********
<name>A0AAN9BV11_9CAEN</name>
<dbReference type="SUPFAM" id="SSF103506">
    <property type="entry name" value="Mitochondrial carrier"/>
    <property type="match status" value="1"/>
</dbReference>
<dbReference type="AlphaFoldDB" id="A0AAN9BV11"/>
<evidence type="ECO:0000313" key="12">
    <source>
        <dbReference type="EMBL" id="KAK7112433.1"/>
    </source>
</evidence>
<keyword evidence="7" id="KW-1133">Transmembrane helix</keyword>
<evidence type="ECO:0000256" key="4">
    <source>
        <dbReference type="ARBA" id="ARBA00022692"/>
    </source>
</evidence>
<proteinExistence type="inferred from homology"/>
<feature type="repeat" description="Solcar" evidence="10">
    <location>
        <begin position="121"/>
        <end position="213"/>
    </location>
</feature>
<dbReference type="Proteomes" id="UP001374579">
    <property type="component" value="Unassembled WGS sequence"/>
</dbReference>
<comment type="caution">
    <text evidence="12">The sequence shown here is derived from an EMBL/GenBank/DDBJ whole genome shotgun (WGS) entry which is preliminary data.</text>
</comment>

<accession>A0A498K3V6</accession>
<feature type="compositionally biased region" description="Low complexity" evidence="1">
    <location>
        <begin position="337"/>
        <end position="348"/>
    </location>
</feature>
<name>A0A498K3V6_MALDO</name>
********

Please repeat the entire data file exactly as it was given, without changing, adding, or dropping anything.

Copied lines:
<name>A0AAN9BV11_9CAEN</name>
<dbReference type="SUPFAM" id="SSF103506">
    <property type="entry name" value="Mitochondrial carrier"/>
    <property type="match status" value="1"/>
</dbReference>
<dbReference type="AlphaFoldDB" id="A0AAN9BV11"/>
<evidence type="ECO:0000313" key="12">
    <source>
        <dbReference type="EMBL" id="KAK7112433.1"/>
    </source>
</evidence>
<keyword evidence="7" id="KW-1133">Transmembrane helix</keyword>
<evidence type="ECO:0000256" key="4">
    <source>
        <dbReference type="ARBA" id="ARBA00022692"/>
    </source>
</evidence>
<proteinExistence type="inferred from homology"/>
<feature type="repeat" description="Solcar" evidence="10">
    <location>
        <begin position="121"/>
        <end position="213"/>
    </location>
</feature>
<dbReference type="Proteomes" id="UP001374579">
    <property type="component" value="Unassembled WGS sequence"/>
</dbReference>
<comment type="caution">
    <text evidence="12">The sequence shown here is derived from an EMBL/GenBank/DDBJ whole genome shotgun (WGS) entry which is preliminary data.</text>
</comment>

<accession>A0A498K3V6</accession>
<feature type="compositionally biased region" description="Low complexity" evidence="1">
    <location>
        <begin position="337"/>
        <end position="348"/>
    </location>
</feature>
<name>A0A498K3V6_MALDO</name>